Inter-Ministerial Committee Report, 2019 on virtual currencies ?

Categories: Bitcoin

In November 2017, a high-level Inter-Ministerial Committee was formed to evaluate the challenges surrounding virtual currencies and make recommendations for action. The Committee submitted its findings on February 28, 2019, and on July 22, 2019, the report was made public. The Committee’s scope includes looking at the policy and legal framework for virtual currency regulation. Key observations by the committee have been provided hereunder: 

1. Virtual currency and its definition: A digitally transferable type of value, virtual money can be used as a means of trade, a store of value, or a unit of account. It does not have legal tender status. The Central Government guarantees legal tender, and all parties are legally obligated to accept it as a form of payment.

Issues related to virtual currencies: Due to a number of concerns, the Committee concluded that cryptocurrencies cannot replace traditional currencies. The major concerns have been provided hereunder:

2. Cryptocurrency prices fluctuate with the market. In less than a year, the value of Bitcoin cryptocurrency fell from about USD 20,000 in December 2017 to USD 3,800 in November 2018.

a. Cryptocurrencies are decentralized, making regulation difficult.

b. The design of cryptocurrencies contains various flaws that expose users to phishing cyber-attacks and ponzi scams. Furthermore, transactions are irreversible, which means that they cannot be reversed.

c. Cryptocurrencies necessitate a large amount of storage and processing power, which can have negative consequences for a country’s energy resources.

d. As cryptocurrencies are more anonymous, they are more prone to money laundering and terrorist financing.

3. Regulatory framework for virtual currencies: The Committee noted that different nations have varied regulatory frameworks in place when it comes to cryptocurrencies. Cryptocurrencies are accepted as a form of payment in countries such as Japan, Switzerland, and Thailand. They can be used as a medium of exchange (barter exchange) in Russia, but not as a means of payment. China, on the other hand, has outright banned virtual currency. No government has approved the use of virtual currencies as legal cash, according to the Committee. The Committee suggested that all private cryptocurrencies be prohibited in India, with the exception of those issued by the government, and that any conduct using cryptocurrencies be criminalized through legislation. It was also suggested that the government create a Standing Committee to keep track of global and local technology changes in the industry and address problems pertaining to virtual currencies as needed.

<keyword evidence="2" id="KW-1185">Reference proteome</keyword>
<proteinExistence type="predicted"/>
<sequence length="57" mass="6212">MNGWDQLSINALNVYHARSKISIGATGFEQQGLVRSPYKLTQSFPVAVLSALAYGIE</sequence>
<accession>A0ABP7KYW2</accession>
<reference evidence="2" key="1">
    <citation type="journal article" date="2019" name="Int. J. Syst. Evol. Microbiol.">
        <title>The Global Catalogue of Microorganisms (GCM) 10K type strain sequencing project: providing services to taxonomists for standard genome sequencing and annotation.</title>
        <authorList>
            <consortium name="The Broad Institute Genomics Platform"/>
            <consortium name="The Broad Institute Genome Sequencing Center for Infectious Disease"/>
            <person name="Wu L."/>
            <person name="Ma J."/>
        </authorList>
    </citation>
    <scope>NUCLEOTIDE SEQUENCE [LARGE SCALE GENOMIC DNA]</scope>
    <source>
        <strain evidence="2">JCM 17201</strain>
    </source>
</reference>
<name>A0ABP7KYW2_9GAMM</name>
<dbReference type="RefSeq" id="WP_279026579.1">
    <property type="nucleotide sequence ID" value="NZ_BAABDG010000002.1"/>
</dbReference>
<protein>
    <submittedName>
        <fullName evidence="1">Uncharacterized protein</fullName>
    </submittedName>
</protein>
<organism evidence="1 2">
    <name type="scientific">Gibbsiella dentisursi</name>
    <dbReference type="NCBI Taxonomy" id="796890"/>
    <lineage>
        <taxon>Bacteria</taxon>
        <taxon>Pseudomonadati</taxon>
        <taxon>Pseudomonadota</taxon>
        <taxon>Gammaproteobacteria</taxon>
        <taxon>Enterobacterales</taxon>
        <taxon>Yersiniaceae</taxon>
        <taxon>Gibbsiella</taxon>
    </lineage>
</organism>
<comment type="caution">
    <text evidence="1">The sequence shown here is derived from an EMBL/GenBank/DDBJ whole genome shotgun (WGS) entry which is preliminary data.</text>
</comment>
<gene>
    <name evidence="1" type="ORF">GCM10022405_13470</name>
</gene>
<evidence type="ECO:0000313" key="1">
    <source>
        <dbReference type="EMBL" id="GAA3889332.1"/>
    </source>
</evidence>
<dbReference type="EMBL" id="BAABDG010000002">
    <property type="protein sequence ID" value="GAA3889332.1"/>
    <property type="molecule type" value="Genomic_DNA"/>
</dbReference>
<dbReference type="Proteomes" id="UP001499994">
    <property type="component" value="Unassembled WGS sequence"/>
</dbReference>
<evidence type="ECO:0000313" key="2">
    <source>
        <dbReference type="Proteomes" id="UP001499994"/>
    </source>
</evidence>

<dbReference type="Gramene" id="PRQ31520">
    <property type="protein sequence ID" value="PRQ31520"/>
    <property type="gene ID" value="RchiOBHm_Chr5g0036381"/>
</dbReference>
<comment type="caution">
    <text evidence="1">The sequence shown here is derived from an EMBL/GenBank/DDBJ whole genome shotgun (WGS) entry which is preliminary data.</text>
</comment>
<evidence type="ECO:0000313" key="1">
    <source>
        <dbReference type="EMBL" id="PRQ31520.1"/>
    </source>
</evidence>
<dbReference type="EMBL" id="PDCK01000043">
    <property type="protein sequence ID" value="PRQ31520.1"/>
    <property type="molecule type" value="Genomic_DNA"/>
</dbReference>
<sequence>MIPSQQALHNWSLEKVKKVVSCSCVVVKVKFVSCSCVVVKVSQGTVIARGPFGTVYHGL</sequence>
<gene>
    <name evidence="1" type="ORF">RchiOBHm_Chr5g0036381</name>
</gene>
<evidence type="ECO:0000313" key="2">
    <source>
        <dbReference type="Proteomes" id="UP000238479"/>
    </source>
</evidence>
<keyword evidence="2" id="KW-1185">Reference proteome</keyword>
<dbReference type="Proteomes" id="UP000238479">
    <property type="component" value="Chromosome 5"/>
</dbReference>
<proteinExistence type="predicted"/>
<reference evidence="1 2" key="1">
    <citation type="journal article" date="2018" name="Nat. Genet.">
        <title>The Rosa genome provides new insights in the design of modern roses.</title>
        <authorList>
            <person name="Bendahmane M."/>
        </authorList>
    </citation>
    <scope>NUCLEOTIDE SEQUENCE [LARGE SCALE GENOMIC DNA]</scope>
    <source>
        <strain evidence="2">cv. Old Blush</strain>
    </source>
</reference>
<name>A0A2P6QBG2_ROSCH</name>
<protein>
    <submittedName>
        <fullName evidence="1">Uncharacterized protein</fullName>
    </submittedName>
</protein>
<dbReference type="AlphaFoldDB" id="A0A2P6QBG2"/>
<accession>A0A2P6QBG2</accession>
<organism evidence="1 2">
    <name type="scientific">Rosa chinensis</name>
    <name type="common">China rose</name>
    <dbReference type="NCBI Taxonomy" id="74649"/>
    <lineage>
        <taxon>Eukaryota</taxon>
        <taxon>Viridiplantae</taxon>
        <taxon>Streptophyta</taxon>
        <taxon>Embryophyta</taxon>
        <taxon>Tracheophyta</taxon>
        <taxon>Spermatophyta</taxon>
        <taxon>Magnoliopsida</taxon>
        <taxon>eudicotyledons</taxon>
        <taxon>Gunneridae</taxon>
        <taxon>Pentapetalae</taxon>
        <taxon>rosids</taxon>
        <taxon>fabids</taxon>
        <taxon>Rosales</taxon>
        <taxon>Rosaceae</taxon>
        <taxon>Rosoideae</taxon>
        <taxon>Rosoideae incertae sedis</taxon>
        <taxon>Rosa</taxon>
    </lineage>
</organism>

4. Official digital currency: The Committee noted that an official digital currency might offer a number of benefits over current payment systems. These include the accessibility of all transaction data, a less expensive alternative for cross-border payments, and distribution convenience and security. There are various dangers and concerns linked with its execution, according to the Committee. To issue digital money, significant infrastructure investment would be necessary. Validating transactions in a dispersed network would consume a lot of electricity and need a lot of processing power. Furthermore, there may be infrastructure issues due to power outages and internet access. The Committee advised that when it comes to the creation of an official digital currency in India, an open mind is required. It was suggested that, if necessary, the Ministry of Finance organize a committee including members from the RBI and the Ministry of Electronics and Information Technology (MEITY) to evaluate and design an acceptable digital currency model in India. 

5. The Distributed Ledger Technology (DLT) and its application: While cryptocurrencies do not offer any advantages as a currency, the underlying technology (DLT) offers various potential uses, according to the Committee. As DLT makes it simpler to spot duplicate transactions, it may be used for fraud detection, processing KYC requirements, and insurance claim management. It can also be useful for reducing mistakes and frauds inland markets if it is utilized to keep track of land records. The Committee suggested that the Department of Economic Affairs identify DLT’s applications and take steps to make them easier to use. Similarly, authorities in the financial industry should assess the technology’s value in their particular domains.

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